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Open AccessEditorial

Airborne Transmission Route of COVID-19: Why 2 Meters/6 Feet of Inter-Personal Distance Could Not Be Enough

1
Department of Industrial Chemistry, University of Bologna, Viale del Risorgimento 4, 40136 Bologna, Italy
2
Interdepartmental Centre for Industrial Research “Renewable Sources, Environment, Blue Growth, Energy”, University of Bologna, 47921 Rimini, Italy
3
Department of Biology, University “Aldo Moro” of Bari, 70121 Bari, Italy
4
Department of Chemical and Pharmaceutical Sciences, University of Trieste, 34127 Trieste, Italy
5
Environmental Research Division, TCR TECORA, 20094 Milan, Italy
6
Department of Life Sciences, University of Trieste, 34127 Trieste, Italy
7
UNESCO Chair on Health Education and Sustainable Development, University of Naples Federico II, 80131 Naples, Italy
8
Italian Society of Environmental Medicine (SIMA), 20149 Milan, Italy
9
Department of Environmental Sciences and Policy, University of Milan, 20133 Milan, Italy
*
Author to whom correspondence should be addressed.
Int. J. Environ. Res. Public Health 2020, 17(8), 2932; https://doi.org/10.3390/ijerph17082932
Received: 15 April 2020 / Accepted: 16 April 2020 / Published: 23 April 2020
(This article belongs to the Special Issue Air Pollution & COVID-19 Outbreak)
The COVID-19 pandemic caused the shutdown of entire nations all over the world. In addition to mobility restrictions of people, the World Health Organization and the Governments have prescribed maintaining an inter-personal distance of 1.5 or 2 m (about 6 feet) from each other in order to minimize the risk of contagion through the droplets that we usually disseminate around us from nose and mouth. However, recently published studies support the hypothesis of virus transmission over a distance of 2 m from an infected person. Researchers have proved the higher aerosol and surface stability of SARS-COV-2 as compared with SARS-COV-1 (with the virus remaining viable and infectious in aerosol for hours) and that airborne transmission of SARS-CoV can occur besides close-distance contacts. Indeed, there is reasonable evidence about the possibility of SARS-COV-2 airborne transmission due to its persistence into aerosol droplets in a viable and infectious form. Based on the available knowledge and epidemiological observations, it is plausible that small particles containing the virus may diffuse in indoor environments covering distances up to 10 m from the emission sources, thus representing a kind of aerosol transmission. On-field studies carried out inside Wuhan Hospitals showed the presence of SARS-COV-2 RNA in air samples collected in the hospitals and also in the surroundings, leading to the conclusion that the airborne route has to be considered an important pathway for viral diffusion. Similar findings are reported in analyses concerning air samples collected at the Nebraska University Hospital. On March 16th, we have released a Position Paper emphasizing the airborne route as a possible additional factor for interpreting the anomalous COVID-19 outbreaks in northern Italy, ranked as one of the most polluted areas in Europe and characterized by high particulate matter (PM) concentrations. The available information on the SARS-COV-2 spreading supports the hypothesis of airborne diffusion of infected droplets from person to person at a distance greater than two meters (6 feet). The inter-personal distance of 2 m can be reasonably considered as an effective protection only if everybody wears face masks in daily life activities. View Full-Text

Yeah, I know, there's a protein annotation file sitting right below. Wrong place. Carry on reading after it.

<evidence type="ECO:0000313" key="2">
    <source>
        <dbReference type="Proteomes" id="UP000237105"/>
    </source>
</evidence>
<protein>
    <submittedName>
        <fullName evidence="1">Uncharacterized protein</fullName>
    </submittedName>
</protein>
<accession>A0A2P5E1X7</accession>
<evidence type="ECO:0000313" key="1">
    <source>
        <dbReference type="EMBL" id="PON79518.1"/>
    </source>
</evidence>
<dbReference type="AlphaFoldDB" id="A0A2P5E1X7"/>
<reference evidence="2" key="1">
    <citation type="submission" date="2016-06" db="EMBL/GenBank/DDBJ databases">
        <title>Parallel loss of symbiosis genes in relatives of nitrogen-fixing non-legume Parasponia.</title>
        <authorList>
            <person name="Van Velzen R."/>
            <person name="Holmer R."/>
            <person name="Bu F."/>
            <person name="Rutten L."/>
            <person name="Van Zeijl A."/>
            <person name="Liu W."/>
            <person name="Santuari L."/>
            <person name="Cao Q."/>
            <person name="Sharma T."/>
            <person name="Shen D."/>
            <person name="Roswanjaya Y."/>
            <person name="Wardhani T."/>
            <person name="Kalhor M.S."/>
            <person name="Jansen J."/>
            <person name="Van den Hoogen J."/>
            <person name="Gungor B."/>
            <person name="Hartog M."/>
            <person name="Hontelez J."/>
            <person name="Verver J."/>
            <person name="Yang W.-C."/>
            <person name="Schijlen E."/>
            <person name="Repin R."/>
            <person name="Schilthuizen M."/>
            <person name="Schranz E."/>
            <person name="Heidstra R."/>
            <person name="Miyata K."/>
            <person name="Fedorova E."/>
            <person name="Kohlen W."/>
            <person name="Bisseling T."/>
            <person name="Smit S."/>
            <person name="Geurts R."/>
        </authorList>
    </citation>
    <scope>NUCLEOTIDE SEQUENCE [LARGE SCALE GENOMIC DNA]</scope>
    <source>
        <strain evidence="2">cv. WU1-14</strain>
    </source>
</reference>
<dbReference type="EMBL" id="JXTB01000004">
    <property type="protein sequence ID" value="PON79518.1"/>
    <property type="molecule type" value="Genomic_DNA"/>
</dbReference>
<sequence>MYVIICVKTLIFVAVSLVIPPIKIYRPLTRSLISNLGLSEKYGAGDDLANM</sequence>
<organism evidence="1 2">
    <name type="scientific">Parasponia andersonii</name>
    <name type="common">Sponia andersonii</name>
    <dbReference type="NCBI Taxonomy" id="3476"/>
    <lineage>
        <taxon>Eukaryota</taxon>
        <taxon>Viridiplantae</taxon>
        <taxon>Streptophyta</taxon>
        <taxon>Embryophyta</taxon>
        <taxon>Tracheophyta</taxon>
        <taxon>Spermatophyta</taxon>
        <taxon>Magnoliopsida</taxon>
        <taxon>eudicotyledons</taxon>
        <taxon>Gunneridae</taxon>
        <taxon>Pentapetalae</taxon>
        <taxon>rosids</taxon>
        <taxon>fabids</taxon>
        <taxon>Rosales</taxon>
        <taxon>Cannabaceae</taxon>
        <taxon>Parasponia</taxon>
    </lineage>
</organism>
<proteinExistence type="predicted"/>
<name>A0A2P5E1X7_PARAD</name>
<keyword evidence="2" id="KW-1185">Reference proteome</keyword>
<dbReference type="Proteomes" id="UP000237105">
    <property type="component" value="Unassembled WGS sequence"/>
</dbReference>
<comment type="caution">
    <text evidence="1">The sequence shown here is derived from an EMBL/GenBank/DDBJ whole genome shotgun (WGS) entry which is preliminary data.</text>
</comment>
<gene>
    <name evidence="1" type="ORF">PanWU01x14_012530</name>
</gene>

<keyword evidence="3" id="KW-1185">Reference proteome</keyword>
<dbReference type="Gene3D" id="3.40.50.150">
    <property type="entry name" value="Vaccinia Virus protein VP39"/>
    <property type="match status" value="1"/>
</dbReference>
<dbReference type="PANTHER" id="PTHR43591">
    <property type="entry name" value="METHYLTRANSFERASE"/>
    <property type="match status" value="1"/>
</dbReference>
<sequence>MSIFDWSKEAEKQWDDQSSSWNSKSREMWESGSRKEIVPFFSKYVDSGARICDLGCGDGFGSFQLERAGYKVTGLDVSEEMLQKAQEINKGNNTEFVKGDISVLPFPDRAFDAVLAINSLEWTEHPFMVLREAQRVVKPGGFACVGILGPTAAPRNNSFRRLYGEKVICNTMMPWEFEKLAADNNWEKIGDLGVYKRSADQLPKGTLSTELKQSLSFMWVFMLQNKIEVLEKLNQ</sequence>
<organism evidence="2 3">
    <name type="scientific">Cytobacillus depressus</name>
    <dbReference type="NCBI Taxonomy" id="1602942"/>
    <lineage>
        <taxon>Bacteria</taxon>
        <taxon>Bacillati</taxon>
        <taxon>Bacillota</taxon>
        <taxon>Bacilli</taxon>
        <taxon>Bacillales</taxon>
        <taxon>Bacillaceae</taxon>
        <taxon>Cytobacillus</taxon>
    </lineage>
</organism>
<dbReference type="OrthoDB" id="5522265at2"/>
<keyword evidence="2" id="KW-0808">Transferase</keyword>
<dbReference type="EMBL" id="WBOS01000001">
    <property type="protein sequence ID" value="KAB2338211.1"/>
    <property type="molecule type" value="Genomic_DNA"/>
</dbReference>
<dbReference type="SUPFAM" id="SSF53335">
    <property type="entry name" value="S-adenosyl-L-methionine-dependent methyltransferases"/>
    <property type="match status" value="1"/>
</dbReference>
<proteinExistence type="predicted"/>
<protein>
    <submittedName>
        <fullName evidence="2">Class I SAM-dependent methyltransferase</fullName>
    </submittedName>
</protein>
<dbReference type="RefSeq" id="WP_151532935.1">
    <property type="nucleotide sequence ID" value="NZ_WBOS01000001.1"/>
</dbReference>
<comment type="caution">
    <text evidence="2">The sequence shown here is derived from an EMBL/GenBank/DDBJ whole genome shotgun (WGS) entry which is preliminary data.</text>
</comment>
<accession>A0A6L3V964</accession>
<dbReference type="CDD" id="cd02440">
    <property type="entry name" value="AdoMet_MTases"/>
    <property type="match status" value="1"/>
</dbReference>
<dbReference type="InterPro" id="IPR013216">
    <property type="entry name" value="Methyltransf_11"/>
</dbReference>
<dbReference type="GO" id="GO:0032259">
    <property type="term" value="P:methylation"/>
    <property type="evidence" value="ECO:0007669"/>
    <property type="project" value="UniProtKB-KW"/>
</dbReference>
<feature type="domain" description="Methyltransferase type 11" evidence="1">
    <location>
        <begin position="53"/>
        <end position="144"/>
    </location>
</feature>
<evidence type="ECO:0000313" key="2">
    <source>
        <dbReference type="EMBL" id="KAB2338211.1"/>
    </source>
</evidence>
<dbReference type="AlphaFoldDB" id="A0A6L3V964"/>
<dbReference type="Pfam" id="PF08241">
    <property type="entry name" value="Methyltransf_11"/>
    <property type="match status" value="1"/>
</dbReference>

Keywords: COVID-19; airborne transmission; social distancing; droplets; persistence COVID-19; airborne transmission; social distancing; droplets; persistence
MDPI and ACS Style

Setti, L.; Passarini, F.; De Gennaro, G.; Barbieri, P.; Perrone, M.G.; Borelli, M.; Palmisani, J.; Di Gilio, A.; Piscitelli, P.; Miani, A. Airborne Transmission Route of COVID-19: Why 2 Meters/6 Feet of Inter-Personal Distance Could Not Be Enough. Int. J. Environ. Res. Public Health 2020, 17, 2932.

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